Articles

Larch Arabinogalactan

Plant Part Used

Bark extract

Active Constituents

Arabinogalactan (3,6-beta-D-galactan type polysaccharide).[147" /] [span class=alert]

This section is a list of chemical entities identified in this dietary supplement to possess pharmacological activity. This list does not imply that other, yet unidentified, constituents do not influence the pharmacological activity of this dietary supplement nor does it imply that any one constituent possesses greater influence on the overall pharmacological effect of this dietary supplement.[/span]

Introduction

Arabinogalactans are a class of long, densely branched polysaccharides of the 3,6-beta-D-galactan type with molecular weights ranging from 10,000-120,000. (1) These polysaccharides are found in a wide range of foods, including carrots, radishes, pears, corn, wheat, red wine, tomatoes, coconut meat, and also in medicinal herbs such as echinacea, wild indigo, cedar leaf, and turmeric among others. (2) , (3) Arabinogalactan is also quite abundant in plants of the genus Larix and has a wide range of food and dietary supplement uses.

The primary source of arabinogalactan in the food and supplement industry is the larch tree (Larix sp.), with the larch arabinogalactan extracted by counter current technology from either of two sources: western larch (Larix occidentalis) or Mongolian larch (Larix dahurica). At this time in the United States, all commercially available larch arabinogalactan (LA) is produced from the western larch. This LA is FDA approved for food applications, including: emulsifier, stabilizer, binder or bodying agent in essential oils, non-nutritive sweetener, and in various flavor bases among other uses.

Because of the immune-enhancing properties, LA is receiving increased attention as a clinically useful immunomodulating agent. (4) LA may be a good therapeutic choice for individuals with chronic immune system disturbances such as colds and influenza, chronic fatigue, and viral hepatitis among others. LA has been used with success in children, specifically in otitis media. (5)

Interactions and Depletions

Interactions

Dosage Info

Dosage Range

400mg, 1-2 capsules 3-4 times a day.

Powder: Mix 1/2-2 tablespoonsful in favorite beverage and take up to 3-4 times a day.

Adjust dosage for children based on body weight.

Dosage should be taken for 7-10 days for acute problems. For chronic problems with immunity, take on a 3 weeks on, 1 week off schedule.

Most Common Dosage

400mg, 4 times a day.

Powder: ½ tablespoonful in beverage, 4 times a day.

Adjust dosage for children based on body weight.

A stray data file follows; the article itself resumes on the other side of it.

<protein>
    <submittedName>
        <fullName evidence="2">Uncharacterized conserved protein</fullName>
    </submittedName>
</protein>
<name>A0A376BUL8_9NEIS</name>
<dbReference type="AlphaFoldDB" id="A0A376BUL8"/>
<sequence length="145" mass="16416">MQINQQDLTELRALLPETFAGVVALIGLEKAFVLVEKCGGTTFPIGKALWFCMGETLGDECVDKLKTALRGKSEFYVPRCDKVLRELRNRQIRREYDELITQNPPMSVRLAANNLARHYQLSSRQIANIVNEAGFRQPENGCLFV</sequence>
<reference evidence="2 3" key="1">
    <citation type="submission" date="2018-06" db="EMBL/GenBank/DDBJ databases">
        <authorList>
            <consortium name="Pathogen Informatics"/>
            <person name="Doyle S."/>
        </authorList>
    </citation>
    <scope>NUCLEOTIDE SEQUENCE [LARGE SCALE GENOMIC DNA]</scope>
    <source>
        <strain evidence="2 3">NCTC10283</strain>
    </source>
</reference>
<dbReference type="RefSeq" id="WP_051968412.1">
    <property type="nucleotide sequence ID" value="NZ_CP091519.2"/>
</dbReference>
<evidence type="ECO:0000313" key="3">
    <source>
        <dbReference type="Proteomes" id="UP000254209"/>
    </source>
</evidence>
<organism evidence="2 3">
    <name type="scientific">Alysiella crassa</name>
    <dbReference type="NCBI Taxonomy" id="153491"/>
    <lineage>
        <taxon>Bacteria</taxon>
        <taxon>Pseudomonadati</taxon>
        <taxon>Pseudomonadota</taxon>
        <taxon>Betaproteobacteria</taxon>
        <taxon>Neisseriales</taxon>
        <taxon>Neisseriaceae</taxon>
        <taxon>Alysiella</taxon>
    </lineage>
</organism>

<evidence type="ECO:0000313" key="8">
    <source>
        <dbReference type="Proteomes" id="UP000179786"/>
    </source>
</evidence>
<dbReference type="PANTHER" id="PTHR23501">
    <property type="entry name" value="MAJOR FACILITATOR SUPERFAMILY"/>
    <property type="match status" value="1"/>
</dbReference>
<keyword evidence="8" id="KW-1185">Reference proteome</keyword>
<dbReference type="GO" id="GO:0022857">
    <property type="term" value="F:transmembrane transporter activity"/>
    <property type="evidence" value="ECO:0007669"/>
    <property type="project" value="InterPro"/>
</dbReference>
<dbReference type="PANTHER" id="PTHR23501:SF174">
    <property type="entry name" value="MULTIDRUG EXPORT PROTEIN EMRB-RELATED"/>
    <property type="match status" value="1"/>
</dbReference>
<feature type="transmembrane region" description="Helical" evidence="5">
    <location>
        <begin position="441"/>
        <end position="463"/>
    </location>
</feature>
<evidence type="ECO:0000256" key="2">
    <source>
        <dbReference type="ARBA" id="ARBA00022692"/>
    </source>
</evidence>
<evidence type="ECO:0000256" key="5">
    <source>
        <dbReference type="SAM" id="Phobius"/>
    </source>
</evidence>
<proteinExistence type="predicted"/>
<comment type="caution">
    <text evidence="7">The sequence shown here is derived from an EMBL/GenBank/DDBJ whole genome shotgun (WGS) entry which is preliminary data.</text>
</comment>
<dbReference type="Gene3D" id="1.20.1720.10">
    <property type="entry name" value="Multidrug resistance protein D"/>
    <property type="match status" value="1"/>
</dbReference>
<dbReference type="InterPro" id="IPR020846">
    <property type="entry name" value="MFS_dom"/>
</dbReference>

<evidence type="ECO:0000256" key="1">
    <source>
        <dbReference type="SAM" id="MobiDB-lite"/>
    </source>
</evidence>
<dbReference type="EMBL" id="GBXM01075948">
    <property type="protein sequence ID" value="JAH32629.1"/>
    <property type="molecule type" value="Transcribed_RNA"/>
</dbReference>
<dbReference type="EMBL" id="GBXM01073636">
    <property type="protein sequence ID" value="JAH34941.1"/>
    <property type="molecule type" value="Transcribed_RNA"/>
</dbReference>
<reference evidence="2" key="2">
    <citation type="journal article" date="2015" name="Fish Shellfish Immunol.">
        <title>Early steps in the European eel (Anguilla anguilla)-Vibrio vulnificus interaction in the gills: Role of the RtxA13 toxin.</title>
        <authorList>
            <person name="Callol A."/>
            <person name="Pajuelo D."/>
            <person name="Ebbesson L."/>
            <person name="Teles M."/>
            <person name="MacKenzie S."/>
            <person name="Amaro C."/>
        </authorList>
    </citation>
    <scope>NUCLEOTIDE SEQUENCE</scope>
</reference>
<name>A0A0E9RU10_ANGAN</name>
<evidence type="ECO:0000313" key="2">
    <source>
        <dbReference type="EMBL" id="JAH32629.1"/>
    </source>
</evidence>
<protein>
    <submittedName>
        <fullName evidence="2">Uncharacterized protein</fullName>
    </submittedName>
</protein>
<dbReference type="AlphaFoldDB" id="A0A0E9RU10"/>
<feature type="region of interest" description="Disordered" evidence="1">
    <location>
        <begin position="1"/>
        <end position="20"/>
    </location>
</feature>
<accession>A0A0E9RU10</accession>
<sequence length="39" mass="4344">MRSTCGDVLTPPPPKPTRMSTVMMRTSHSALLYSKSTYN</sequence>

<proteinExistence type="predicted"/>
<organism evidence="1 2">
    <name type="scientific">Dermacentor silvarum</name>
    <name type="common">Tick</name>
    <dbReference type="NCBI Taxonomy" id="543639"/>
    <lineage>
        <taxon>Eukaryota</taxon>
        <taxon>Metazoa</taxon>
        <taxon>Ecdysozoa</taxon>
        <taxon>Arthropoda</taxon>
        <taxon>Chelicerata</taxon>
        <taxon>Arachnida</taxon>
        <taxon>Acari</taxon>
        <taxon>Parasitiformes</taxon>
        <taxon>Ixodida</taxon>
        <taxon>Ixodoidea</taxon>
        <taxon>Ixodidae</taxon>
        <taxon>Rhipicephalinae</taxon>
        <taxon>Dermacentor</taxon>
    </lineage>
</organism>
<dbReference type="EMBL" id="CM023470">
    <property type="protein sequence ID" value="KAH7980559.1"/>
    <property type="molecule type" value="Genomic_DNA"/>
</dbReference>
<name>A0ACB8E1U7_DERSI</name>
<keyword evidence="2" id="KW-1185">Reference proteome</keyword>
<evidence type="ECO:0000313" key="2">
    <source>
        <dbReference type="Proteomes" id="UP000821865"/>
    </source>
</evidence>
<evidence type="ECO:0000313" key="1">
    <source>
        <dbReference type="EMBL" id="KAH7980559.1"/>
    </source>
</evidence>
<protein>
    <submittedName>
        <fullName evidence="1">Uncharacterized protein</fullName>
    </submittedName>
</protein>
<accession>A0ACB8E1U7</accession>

Dosage should be taken for 7-10 days for acute problems. For chronic problems with immunity, take on a 3 weeks on, 1 week off schedule.

Standardization

[span class=doc]Standardization represents the complete body of information and controls that serve to enhance the batch to batch consistency of a botanical product, including but not limited to the presence of a marker compound at a defined level or within a defined range.[/span]

The most current available medical and scientific literature indicates that this dietary supplement should be standardized to at least 98-percent arabinogalactan.

Uses

Frequently Reported Uses

  • Influenza
  • Colds
  • Adjunctive Support In Chemotherapy And Radiation
  • Bacterial Infections
  • Potential Benefit In Cancer Prevention And Support

Other Reported Uses

  • Candida
  • Allergies
  • Immune Enhancement

 

Toxicities & Precautions

General

Larch arabinogalactan (LA) is reported safe in recommended dosages and is FDA approved for a variety of food uses and applications. LA was reported less toxic than methylcellulose in laboratory studies. (6)

Pharmacology

Arabinogalactan is an excellent source of dietary fiber; is approved as a dietary fiber by the FDA; has been reported to increase the production of short-chain fatty acids (SCFAs), principally butyrate and propionate; and has been reported to decrease the generation and absorption of ammonia, thereby potentially improving colon health. (7) , (8) LA may promote an increase in bifidobacteria, particularly Bifidobacterium longum, which appears to have the most specificity to ferment arabinogalactan. (9) Unpublished evidence following a controlled study of larch arabinogalactan supplementation in human volunteers has similarly demonstrated an ability to promote an increase of bifidobacteria, as well as other anaerobes such as lactobacillus. (10) This may be a significant benefit in disturbances of the GI bacterial flora due to prescribed antibiotics or other causes. (11)

LA is reported to enhance immunity by various methods. Studies report that LA stimulates natural killer cell cytotoxicity, enhances other functional aspects of the immune system, and inhibits the metastasis of tumor cells to the liver. (12) These actions may have utility as components to support conventional therapies such as cancer treatment and HIV infection.

Natural Killer (NK) Cytotoxicity: It has been reported that decreased NK cell activity may be linked to a variety of chronic diseases including cancer, (13) chronic fatigue syndrome (CFS), (14) , (15) prostate cancer, autoimmune diseases such as multiple sclerosis, (16) and viral hepatitis. (17) Investigators report that LA stimulated NK cell cytotoxicity against a tumor cell line in vitro. (18) The larch arabinogalactan-mediated enhancement of NK cytotoxicity does not appear to be initiated directly, but may be governed by the cytokine network. Generally, LA pretreatment induces an increased release of interferon gamma, tumor necrosis factor alpha, interleukin-1 beta, and interleukin-6. Results suggest the increase in interferon gamma was most responsible for the observed enhancement of NK cytotoxicity.

Reticuloendothelial and Complement Activation: Low to middle molecular weight (5,000-50,000) arabinogalactan polysaccharides isolated from larch and non-larch sources have been reported to have immunostimulating properties, including the ability to activate phagocytosis and potentiate reticuloendothelial system activity. (19) , (20) Several arabinogalactans (isolated from non-larch sources) have also been reported to have anti-complement activity. (21)